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Comparison of scalar scipy.optimze.zeros.newton from v1.0.0 with proposed vectorized version from pr #8357
from __future__ import division, print_function, absolute_import
from math import sqrt, exp, sin, cos
import warnings
import numpy as np
# Newton-Raphson method
def scalar_newton(func, x0, fprime=None, args=(), tol=1.48e-8, maxiter=50,
fprime2=None):
"""
Find a zero using the Newton-Raphson or secant method.
Find a zero of the function `func` given a nearby starting point `x0`.
The Newton-Raphson method is used if the derivative `fprime` of `func`
is provided, otherwise the secant method is used. If the second order
derivate `fprime2` of `func` is provided, parabolic Halley's method
is used.
Parameters
----------
func : function
The function whose zero is wanted. It must be a function of a
single variable of the form f(x,a,b,c...), where a,b,c... are extra
arguments that can be passed in the `args` parameter.
x0 : float
An initial estimate of the zero that should be somewhere near the
actual zero.
fprime : function, optional
The derivative of the function when available and convenient. If it
is None (default), then the secant method is used.
args : tuple, optional
Extra arguments to be used in the function call.
tol : float, optional
The allowable error of the zero value.
maxiter : int, optional
Maximum number of iterations.
fprime2 : function, optional
The second order derivative of the function when available and
convenient. If it is None (default), then the normal Newton-Raphson
or the secant method is used. If it is given, parabolic Halley's
method is used.
Returns
-------
zero : float
Estimated location where function is zero.
See Also
--------
brentq, brenth, ridder, bisect
fsolve : find zeroes in n dimensions.
Notes
-----
The convergence rate of the Newton-Raphson method is quadratic,
the Halley method is cubic, and the secant method is
sub-quadratic. This means that if the function is well behaved
the actual error in the estimated zero is approximately the square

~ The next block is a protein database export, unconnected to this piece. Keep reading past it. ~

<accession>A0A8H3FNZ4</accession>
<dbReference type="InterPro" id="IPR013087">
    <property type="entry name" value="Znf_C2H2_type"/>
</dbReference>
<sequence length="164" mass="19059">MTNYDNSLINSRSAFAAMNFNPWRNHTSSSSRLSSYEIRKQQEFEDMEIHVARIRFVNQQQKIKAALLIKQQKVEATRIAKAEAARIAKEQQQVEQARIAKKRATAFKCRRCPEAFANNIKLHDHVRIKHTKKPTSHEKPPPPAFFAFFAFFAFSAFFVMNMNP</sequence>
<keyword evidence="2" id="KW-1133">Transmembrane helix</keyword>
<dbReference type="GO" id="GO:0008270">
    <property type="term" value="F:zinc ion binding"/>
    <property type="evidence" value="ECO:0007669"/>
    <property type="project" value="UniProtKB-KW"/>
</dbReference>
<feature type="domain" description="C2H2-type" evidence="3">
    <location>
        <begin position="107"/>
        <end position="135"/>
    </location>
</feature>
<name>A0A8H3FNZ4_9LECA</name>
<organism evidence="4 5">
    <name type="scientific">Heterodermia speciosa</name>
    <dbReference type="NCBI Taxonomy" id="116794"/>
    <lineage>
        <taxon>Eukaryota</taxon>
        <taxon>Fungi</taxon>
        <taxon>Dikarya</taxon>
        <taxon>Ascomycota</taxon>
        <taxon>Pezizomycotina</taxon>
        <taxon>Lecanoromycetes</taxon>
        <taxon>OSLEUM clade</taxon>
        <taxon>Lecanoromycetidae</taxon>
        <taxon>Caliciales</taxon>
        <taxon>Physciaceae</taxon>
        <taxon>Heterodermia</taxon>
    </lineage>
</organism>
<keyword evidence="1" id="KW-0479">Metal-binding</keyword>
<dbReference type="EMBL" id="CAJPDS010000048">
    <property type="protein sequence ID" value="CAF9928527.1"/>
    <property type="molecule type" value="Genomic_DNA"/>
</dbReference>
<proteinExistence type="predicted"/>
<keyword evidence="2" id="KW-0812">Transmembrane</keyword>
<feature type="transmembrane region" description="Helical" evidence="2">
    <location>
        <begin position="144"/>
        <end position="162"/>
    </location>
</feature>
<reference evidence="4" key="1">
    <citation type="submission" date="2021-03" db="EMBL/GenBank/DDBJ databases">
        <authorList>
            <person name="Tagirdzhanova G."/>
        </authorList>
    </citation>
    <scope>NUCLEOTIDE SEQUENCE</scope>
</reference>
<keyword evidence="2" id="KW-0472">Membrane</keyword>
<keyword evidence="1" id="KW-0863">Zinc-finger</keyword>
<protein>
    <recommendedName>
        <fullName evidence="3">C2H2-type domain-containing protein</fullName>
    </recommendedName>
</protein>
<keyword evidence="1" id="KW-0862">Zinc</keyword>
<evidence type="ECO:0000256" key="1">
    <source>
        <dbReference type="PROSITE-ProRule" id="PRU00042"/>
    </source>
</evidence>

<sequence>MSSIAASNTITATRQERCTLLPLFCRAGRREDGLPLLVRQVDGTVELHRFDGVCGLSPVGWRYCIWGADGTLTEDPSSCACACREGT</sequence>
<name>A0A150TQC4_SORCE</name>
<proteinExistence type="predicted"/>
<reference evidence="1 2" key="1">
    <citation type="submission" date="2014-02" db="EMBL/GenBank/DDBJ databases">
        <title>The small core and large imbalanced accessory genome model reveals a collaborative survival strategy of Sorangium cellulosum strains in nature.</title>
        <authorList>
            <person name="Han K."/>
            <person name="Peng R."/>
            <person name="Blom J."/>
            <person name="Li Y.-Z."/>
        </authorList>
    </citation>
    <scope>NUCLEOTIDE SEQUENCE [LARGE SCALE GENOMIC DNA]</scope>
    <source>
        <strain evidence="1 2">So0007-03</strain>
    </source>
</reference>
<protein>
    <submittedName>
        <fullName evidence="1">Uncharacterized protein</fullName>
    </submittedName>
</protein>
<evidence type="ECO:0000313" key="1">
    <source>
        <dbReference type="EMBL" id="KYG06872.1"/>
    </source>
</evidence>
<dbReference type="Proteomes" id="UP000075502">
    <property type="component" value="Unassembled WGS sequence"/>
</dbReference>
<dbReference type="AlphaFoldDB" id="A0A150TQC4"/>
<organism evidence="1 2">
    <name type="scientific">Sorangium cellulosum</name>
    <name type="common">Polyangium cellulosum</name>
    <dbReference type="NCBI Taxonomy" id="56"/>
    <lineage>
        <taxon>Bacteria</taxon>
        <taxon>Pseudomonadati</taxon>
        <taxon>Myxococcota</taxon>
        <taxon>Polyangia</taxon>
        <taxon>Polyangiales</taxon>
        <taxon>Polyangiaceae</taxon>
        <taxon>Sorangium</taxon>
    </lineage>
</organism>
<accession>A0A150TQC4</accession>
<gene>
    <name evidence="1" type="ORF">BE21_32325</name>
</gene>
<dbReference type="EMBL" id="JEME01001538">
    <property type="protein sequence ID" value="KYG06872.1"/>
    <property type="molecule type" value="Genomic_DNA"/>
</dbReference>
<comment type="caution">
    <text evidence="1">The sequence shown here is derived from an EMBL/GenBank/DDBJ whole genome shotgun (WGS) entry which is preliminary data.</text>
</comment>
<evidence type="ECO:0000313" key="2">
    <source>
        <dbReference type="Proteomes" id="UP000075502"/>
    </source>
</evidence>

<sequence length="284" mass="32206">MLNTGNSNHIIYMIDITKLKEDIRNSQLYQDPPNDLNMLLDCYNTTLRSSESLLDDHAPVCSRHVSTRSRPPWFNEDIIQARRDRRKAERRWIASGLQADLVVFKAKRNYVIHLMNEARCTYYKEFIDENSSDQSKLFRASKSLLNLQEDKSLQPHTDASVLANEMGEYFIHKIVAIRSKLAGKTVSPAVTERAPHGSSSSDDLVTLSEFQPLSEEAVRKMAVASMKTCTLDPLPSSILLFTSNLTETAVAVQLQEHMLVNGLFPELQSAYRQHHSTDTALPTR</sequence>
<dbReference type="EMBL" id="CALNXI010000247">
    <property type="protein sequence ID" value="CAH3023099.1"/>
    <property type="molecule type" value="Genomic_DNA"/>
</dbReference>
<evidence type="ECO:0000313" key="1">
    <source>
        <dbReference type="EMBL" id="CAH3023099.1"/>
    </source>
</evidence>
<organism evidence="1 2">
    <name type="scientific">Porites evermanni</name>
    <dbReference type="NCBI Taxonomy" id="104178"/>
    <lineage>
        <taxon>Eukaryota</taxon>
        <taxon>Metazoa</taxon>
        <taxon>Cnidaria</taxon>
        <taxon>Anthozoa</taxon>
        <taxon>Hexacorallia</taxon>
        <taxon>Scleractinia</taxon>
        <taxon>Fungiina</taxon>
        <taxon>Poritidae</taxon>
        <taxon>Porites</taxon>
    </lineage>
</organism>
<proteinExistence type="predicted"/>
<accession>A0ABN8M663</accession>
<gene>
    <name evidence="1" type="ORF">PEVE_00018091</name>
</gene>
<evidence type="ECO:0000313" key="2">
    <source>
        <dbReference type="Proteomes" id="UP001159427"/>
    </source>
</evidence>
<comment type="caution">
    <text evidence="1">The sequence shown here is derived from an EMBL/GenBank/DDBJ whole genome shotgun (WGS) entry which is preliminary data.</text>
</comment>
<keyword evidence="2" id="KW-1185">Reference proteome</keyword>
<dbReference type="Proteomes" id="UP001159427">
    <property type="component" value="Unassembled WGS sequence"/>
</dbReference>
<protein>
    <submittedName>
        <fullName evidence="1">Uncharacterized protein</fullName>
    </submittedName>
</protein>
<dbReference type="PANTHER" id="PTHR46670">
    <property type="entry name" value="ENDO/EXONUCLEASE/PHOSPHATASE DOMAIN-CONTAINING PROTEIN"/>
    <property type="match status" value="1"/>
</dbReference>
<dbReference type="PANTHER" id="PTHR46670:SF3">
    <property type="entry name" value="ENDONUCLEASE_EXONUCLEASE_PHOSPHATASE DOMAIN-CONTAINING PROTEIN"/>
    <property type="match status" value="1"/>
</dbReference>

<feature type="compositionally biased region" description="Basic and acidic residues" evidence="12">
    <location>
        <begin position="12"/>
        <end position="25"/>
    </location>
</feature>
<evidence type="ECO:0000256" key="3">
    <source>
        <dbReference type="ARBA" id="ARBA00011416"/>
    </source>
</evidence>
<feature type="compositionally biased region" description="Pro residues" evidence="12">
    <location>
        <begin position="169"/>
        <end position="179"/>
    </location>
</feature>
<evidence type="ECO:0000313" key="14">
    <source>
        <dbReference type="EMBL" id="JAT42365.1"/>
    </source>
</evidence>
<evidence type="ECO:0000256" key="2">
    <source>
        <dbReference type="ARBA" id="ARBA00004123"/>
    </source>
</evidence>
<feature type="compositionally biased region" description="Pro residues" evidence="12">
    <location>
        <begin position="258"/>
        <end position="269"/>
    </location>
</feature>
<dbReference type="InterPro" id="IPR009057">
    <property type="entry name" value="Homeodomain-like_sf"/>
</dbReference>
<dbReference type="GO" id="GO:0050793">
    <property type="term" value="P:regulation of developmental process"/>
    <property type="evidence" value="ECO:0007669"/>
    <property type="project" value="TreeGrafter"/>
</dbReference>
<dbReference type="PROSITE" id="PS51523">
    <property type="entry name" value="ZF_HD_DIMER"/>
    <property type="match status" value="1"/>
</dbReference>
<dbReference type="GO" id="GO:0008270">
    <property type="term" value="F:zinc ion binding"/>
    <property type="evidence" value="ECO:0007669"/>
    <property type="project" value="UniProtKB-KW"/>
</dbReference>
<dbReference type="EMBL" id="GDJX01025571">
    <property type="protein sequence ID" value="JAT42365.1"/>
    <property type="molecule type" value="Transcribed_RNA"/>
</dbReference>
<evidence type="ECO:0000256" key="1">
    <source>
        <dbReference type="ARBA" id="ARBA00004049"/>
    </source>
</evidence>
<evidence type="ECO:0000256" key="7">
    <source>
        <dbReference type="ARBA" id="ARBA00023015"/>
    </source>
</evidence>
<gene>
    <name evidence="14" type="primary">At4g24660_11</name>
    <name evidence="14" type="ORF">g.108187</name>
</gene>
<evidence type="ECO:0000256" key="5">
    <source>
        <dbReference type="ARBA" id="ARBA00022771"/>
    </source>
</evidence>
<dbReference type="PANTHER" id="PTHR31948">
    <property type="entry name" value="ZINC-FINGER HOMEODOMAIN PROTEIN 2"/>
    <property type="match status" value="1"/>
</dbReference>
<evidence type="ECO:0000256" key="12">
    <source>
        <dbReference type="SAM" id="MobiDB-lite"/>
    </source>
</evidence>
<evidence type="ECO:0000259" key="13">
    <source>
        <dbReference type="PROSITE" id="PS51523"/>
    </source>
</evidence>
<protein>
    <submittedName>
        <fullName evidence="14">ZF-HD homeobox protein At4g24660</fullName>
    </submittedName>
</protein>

(cube for Halley) of the requested tolerance up to roundoff
error. However, the stopping criterion used here is the step size
and there is no guarantee that a zero has been found. Consequently
the result should be verified. Safer algorithms are brentq,
brenth, ridder, and bisect, but they all require that the root
first be bracketed in an interval where the function changes
sign. The brentq algorithm is recommended for general use in one
dimensional problems when such an interval has been found.
Examples
--------
>>> def f(x):
... return (x**3 - 1) # only one real root at x = 1
>>> from scipy import optimize
``fprime`` and ``fprime2`` not provided, use secant method
>>> root = optimize.newton(f, 1.5)
>>> root
1.0000000000000016
Only ``fprime`` provided, use Newton Raphson method
>>> root = optimize.newton(f, 1.5, fprime=lambda x: 3 * x**2)
>>> root
1.0
``fprime2`` provided, ``fprime`` provided/not provided use parabolic
Halley's method
>>> root = optimize.newton(f, 1.5, fprime2=lambda x: 6 * x)
>>> root
1.0000000000000016
>>> root = optimize.newton(f, 1.5, fprime=lambda x: 3 * x**2,
... fprime2=lambda x: 6 * x)
>>> root
1.0
"""
if tol <= 0:
raise ValueError("tol too small (%g <= 0)" % tol)
if maxiter < 1:
raise ValueError("maxiter must be greater than 0")
if fprime is not None:
# Newton-Rapheson method
# Multiply by 1.0 to convert to floating point. We don't use float(x0)
# so it still works if x0 is complex.
p0 = 1.0 * x0
fder2 = 0
for iter in range(maxiter):
myargs = (p0,) + args
fder = fprime(*myargs)
if fder == 0:
msg = "derivative was zero."
warnings.warn(msg, RuntimeWarning)
return p0
fval = func(*myargs)
if fprime2 is not None:
fder2 = fprime2(*myargs)
if fder2 == 0:
# Newton step
p = p0 - fval / fder
else:
# Parabolic Halley's method
discr = fder ** 2 - 2 * fval * fder2
if discr < 0:
p = p0 - fder / fder2
else:
p = p0 - 2*fval / (fder + np.sign(fder) * sqrt(discr))
if abs(p - p0) < tol:
return p
p0 = p
else:
# Secant method
p0 = x0
if x0 >= 0:
p1 = x0*(1 + 1e-4) + 1e-4
else:
p1 = x0*(1 + 1e-4) - 1e-4
q0 = func(*((p0,) + args))
q1 = func(*((p1,) + args))
for iter in range(maxiter):
if q1 == q0:
if p1 != p0:
msg = "Tolerance of %s reached" % (p1 - p0)
warnings.warn(msg, RuntimeWarning)
return (p1 + p0)/2.0
else:
p = p1 - q1*(p1 - p0)/(q1 - q0)
if abs(p - p1) < tol:
return p
p0 = p1
q0 = q1
p1 = p
q1 = func(*((p1,) + args))
msg = "Failed to converge after %d iterations, value is %s" % (maxiter, p)
raise RuntimeError(msg)
# Newton-Raphson method
def array_newton(func, x0, fprime=None, args=(), tol=1.48e-8, maxiter=50,
fprime2=None):
"""
Find a zero using the Newton-Raphson or secant method.
Find a zero of the function `func` given a nearby starting point `x0`.
The Newton-Raphson method is used if the derivative `fprime` of `func`
is provided, otherwise the secant method is used. If the second order
derivate `fprime2` of `func` is provided, parabolic Halley's method
is used.
Parameters
----------